Nevertheless, the impact of schemata on an individual thought can be negative. For instance, it can manipulate how one perceive and take information which may result to inadequate outlook. When this happens an individual may find him or herself having in memory or vision something that has never happened or something that he or she has never seen, but in his or her schema he or she finds it very real and believable. For example in a situation where a well-dressed person pulls out a knife on a itinerant the schema of the of the viewers can direct them to remember the itinerant pulling the knife.

Different schemas work together and numerous contradicting schemata can work on similar information. Schemas have certain levels of activation, which can be applied on interrelated schemata. Selection of schemas can be done putting into consideration factors like how easy it can come into the mind, current activation and priming. The development of feelings is faced by certain consequences that reflect different emotional difficulties. Individuals who have trouble in developing feelings need an exposure to a therapy that will help them develop a relevant schema. An individual need to acquire a schema to enable him or her to convey personal feelings and induce responses (Friedman, 1992).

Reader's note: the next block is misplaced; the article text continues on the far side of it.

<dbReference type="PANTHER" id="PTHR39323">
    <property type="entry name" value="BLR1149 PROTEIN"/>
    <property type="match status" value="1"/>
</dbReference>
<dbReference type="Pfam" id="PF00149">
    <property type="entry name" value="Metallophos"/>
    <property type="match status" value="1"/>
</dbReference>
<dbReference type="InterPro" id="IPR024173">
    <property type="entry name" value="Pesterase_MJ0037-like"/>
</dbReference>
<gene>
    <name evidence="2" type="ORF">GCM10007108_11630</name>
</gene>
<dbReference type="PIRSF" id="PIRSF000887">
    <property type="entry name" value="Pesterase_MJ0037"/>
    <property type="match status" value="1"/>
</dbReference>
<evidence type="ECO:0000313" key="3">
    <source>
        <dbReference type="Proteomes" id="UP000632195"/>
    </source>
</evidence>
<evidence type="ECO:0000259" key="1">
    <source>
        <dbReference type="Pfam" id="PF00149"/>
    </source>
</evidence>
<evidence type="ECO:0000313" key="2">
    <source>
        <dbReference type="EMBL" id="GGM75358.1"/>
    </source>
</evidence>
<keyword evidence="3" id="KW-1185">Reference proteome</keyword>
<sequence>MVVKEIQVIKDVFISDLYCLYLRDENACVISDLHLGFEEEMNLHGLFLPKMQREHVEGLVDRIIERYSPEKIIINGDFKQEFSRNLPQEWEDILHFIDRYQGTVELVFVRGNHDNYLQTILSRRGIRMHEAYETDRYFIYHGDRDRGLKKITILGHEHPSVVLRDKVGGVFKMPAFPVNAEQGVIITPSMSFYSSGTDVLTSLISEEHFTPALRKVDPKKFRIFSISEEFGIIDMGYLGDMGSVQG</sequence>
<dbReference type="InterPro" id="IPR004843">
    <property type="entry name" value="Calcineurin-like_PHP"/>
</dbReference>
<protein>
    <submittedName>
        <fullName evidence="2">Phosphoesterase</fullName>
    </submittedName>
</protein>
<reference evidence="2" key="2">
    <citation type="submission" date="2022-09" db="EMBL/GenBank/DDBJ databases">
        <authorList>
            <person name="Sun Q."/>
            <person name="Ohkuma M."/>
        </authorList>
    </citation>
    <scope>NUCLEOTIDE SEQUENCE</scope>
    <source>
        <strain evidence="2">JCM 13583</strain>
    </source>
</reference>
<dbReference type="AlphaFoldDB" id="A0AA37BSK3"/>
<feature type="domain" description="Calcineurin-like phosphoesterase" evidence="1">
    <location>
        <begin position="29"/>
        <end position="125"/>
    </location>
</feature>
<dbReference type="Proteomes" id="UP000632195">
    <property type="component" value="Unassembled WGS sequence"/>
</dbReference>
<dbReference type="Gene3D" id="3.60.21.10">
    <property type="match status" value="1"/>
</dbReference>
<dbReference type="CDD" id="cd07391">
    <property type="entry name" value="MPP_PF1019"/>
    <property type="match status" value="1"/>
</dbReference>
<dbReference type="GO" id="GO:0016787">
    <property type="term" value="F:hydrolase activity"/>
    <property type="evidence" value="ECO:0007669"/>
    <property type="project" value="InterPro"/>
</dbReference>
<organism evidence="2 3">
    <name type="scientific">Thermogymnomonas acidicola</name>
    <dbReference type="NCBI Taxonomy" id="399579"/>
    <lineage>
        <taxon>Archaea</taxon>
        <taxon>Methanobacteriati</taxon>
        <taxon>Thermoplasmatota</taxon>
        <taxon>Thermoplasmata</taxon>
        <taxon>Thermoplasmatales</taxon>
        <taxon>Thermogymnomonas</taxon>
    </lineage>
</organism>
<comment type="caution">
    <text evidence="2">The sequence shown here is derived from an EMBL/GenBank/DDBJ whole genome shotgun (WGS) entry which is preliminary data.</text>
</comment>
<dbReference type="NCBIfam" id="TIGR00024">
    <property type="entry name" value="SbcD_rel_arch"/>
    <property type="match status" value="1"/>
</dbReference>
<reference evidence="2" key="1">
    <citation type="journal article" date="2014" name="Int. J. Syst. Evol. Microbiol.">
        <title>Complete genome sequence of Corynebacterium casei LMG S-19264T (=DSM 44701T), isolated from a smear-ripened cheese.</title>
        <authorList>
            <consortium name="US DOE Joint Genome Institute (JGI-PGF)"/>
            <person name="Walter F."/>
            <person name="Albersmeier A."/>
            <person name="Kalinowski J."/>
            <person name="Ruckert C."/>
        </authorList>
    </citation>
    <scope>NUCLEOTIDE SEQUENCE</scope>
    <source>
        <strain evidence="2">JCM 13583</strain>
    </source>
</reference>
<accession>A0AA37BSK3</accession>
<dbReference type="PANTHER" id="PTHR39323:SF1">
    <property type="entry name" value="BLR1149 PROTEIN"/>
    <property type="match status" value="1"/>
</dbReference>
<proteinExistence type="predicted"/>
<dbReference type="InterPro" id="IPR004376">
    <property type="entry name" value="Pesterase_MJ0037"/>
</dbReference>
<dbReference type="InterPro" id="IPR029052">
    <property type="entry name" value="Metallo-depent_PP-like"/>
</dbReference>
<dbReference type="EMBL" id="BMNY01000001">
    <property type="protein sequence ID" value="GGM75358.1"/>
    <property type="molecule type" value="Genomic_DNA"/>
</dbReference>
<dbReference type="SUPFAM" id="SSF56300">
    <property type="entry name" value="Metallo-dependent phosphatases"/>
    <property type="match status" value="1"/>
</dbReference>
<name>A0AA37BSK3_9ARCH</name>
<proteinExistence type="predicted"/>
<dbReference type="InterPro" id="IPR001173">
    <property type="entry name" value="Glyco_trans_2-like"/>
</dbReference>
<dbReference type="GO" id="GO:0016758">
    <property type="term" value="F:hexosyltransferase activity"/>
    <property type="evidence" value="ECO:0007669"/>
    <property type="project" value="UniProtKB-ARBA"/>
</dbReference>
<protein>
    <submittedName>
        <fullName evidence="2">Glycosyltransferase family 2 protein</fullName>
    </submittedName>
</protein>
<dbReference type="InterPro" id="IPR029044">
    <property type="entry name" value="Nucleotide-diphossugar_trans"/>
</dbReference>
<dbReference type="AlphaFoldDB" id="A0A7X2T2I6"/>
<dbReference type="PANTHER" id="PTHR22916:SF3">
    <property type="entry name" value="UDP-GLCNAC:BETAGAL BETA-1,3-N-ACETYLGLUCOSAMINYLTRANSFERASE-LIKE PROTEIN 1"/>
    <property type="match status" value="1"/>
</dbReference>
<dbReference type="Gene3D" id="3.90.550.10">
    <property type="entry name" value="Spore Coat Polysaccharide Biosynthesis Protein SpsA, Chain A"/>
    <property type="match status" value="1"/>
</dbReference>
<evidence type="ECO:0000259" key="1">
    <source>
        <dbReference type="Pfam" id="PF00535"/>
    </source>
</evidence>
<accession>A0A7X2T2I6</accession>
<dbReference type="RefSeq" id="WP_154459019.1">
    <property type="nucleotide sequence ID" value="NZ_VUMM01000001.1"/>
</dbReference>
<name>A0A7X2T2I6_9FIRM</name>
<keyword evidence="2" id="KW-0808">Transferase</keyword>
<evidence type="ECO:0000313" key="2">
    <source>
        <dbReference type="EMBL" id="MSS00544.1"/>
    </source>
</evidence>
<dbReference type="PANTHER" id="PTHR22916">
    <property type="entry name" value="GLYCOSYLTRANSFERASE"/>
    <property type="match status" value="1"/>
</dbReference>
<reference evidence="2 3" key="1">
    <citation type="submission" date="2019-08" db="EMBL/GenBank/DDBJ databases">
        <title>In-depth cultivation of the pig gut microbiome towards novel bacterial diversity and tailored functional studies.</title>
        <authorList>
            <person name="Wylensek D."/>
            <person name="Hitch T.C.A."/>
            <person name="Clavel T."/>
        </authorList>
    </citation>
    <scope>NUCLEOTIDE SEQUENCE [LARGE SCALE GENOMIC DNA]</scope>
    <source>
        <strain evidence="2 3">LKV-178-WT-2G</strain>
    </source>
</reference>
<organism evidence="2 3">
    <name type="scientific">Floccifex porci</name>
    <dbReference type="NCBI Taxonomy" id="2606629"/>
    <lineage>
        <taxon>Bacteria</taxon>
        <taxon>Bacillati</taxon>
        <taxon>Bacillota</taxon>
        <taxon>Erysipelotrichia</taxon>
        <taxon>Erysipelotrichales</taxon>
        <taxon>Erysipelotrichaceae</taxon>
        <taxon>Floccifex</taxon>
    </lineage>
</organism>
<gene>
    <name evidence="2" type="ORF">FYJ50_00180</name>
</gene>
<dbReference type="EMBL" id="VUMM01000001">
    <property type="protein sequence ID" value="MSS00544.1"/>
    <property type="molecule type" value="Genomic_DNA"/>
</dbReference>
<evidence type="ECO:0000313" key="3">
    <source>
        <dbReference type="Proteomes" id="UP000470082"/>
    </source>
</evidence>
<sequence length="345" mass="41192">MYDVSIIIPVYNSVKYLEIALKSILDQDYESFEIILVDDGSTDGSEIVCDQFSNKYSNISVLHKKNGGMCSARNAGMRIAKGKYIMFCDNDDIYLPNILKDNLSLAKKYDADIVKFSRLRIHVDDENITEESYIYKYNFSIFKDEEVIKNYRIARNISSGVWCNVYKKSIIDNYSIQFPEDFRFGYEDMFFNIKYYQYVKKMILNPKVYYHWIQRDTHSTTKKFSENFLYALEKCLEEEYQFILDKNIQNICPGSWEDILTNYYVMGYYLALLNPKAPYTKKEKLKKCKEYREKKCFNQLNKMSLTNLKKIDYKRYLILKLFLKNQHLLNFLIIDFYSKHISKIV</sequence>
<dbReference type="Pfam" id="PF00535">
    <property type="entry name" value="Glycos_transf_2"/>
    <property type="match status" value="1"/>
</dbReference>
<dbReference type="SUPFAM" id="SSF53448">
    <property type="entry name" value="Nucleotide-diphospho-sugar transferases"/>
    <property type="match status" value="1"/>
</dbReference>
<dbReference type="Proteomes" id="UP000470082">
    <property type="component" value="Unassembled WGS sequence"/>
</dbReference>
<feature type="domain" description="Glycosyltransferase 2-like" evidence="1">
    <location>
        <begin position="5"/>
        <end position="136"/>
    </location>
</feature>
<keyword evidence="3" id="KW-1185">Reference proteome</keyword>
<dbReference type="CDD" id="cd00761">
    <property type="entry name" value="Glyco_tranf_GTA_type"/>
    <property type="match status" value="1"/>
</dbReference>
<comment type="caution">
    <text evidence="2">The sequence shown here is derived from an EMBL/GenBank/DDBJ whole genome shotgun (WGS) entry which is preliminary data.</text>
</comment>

An individual who comprehends his or her behavior will understand his or her past behavior, see logic in his or her present behavior and predict his or her future behavior. This can be made easier when an individual can identify his or her schemas, understand his or her past and the effect the past has had on his or her life and how they can actually change their schemas. The idea of understanding how a person can learn to understand his or her world is an important component in behavior.

Scripts schema